One of my various employers has a policy of observing all their teachers at work every year. Not a bad idea…
except if they were to observe me teaching one of my young piano pupils (eleven years old) I might come a bit of a cropper….
This girl doesn’t want to learn to read music, she doesn’t want to learn any proper technique or skills. She doesn’t practise, she never brings any music. But she still comes to lessons every week. We started with a traditional, age-appropriate tutor book, but that soon disappeared, never to appear again. In previous terms we have learned the black keys chopsticks, a few pop songs, done a bit of improvisation – there are plenty of useful ways of filling a lesson.
This term she is on a mission, to learn “Fur Elise”. I could compromise, and get hold of a simplified version, but she is not that kind of girl. It’s all or nothing. So, every week, we go through a couple of bars, revising and correcting what she remembers of last week’s work and adding a few more bars. She can play the whole of the first theme to her satisfaction, and we have embarked on what I call “the song” section.
My “old” teacher self would be constantly trying to persuade her to “do it this way” or learn “something more suitable to your skill level”. But, years ago, I had a conversation with a friend about their child’s drum lessons. The teacher had complained that this lad never practised, never brought any music, wasn’t making any progress and all they did every lesson was play the drums together for half an hour.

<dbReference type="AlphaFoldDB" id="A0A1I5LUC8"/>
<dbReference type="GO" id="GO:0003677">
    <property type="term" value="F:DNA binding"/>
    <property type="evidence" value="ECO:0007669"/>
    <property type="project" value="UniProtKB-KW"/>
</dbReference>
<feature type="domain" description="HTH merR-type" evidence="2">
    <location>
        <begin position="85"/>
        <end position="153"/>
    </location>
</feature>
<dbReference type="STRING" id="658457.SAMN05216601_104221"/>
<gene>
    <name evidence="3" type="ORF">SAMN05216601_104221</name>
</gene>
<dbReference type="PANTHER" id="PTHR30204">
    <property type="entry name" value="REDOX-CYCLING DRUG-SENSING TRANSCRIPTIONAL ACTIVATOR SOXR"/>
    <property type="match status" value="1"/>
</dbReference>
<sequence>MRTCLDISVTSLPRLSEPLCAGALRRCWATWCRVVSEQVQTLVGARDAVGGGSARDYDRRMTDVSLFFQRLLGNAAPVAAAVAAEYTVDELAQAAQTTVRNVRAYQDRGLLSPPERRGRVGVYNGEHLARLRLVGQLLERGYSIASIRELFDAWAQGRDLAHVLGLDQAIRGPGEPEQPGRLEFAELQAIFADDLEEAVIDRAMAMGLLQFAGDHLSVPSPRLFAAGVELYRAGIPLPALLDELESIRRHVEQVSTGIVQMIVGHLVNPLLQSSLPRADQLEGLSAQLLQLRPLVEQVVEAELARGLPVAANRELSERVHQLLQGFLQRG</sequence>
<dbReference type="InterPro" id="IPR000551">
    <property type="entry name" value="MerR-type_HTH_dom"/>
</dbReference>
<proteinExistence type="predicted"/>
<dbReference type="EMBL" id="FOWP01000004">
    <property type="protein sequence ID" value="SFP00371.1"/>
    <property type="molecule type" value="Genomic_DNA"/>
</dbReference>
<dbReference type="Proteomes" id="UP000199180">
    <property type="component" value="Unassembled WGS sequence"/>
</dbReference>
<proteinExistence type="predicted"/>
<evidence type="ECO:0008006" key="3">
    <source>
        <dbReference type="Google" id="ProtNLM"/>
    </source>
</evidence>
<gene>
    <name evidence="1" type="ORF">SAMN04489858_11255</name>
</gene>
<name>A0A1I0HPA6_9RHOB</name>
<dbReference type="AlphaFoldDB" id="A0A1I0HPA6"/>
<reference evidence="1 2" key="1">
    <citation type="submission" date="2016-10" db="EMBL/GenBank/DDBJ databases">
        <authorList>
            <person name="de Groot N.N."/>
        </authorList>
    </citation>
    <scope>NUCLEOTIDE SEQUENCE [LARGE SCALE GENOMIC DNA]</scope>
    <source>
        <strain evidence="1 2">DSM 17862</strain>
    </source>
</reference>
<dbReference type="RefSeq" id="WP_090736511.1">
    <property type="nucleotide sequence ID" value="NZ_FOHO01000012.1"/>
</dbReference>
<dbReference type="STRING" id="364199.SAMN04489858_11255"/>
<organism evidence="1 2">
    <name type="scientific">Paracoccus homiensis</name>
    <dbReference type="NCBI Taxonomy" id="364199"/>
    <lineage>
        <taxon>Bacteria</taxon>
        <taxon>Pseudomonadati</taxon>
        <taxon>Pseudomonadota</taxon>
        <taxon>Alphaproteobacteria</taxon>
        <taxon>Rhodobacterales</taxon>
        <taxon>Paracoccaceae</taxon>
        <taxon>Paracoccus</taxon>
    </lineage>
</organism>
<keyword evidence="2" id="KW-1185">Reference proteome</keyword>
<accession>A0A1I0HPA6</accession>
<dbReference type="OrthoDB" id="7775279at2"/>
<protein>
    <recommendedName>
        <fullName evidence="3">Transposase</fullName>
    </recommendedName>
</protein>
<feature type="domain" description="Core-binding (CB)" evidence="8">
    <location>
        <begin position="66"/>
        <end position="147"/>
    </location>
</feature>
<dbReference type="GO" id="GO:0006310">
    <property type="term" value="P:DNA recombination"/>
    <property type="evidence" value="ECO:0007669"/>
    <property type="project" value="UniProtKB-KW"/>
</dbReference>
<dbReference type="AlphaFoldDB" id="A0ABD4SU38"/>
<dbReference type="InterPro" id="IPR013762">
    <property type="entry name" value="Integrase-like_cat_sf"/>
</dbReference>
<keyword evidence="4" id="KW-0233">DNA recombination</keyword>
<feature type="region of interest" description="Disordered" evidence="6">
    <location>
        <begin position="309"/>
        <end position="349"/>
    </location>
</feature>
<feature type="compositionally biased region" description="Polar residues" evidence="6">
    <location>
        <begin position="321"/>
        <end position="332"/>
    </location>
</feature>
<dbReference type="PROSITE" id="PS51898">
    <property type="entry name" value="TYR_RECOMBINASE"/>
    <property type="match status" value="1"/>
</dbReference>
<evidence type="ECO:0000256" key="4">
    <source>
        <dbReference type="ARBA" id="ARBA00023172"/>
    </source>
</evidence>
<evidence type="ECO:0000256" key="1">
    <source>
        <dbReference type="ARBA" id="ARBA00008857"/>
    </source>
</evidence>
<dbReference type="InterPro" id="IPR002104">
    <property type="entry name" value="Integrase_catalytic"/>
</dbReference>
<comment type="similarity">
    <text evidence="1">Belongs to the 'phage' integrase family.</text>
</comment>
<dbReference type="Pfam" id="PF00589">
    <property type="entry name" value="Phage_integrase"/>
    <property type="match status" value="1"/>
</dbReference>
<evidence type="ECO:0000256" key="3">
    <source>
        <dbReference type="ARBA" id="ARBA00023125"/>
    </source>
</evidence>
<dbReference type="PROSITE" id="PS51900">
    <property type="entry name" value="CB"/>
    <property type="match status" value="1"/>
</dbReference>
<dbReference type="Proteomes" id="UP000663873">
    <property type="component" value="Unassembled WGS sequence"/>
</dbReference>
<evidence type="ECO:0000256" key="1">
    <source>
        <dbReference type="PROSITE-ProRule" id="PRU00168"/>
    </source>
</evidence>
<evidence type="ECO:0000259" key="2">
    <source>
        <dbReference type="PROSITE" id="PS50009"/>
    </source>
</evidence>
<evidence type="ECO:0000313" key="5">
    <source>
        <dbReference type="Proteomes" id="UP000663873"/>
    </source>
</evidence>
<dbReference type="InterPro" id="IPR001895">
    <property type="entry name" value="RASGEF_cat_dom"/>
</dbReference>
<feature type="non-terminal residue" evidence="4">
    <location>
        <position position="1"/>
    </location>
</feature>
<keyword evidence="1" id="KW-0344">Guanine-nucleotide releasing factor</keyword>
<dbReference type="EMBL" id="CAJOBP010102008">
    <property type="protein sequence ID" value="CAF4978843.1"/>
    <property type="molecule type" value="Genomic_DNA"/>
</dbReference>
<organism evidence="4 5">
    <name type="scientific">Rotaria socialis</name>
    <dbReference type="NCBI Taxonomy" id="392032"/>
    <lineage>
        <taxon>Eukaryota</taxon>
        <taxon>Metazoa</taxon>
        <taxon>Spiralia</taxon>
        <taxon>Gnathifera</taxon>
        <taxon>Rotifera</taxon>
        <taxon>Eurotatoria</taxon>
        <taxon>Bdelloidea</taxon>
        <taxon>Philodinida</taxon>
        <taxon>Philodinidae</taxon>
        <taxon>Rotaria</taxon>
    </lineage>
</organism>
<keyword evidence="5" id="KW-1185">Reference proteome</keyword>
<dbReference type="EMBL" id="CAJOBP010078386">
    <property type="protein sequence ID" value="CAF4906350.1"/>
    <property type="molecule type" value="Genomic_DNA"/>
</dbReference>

My friend replied that this was fine by her (My “teacher-self” was more than a bit shocked!). She explained to the drum teacher that her son enjoyed the weekly half an hour playing the drums, it provided him with relaxation and pleasure from demanding academic work, and as far as she was concerned she was happy to pay the going rate for the time.
I have often thought about that. After all, I’ve been immersed for years in a teaching world that is all about practising, and making progress, and doing things “properly”. To be sure, I’m not ruling “having fun” and enjoying music” out of the lessons. That is important too. But the idea that a parent would pay just for the lesson itself, with no other outcome that the pupil had had a pleasant half an hour pursuing something they wanted to do or learn, was a new concept.
So, going back to my “Fur Elise” girl, I have checked that the parent is OK with how the lessons go – and she is – so that’s what we do. Fur Elise, and the time we spend in the lesson going through is certainly important to her.
Perhaps I should re-christen it a “Music Session” rather than a “Music Lesson”. Although some deep, serious and purposeful learning is taking place – just not along the normal, traditional lines.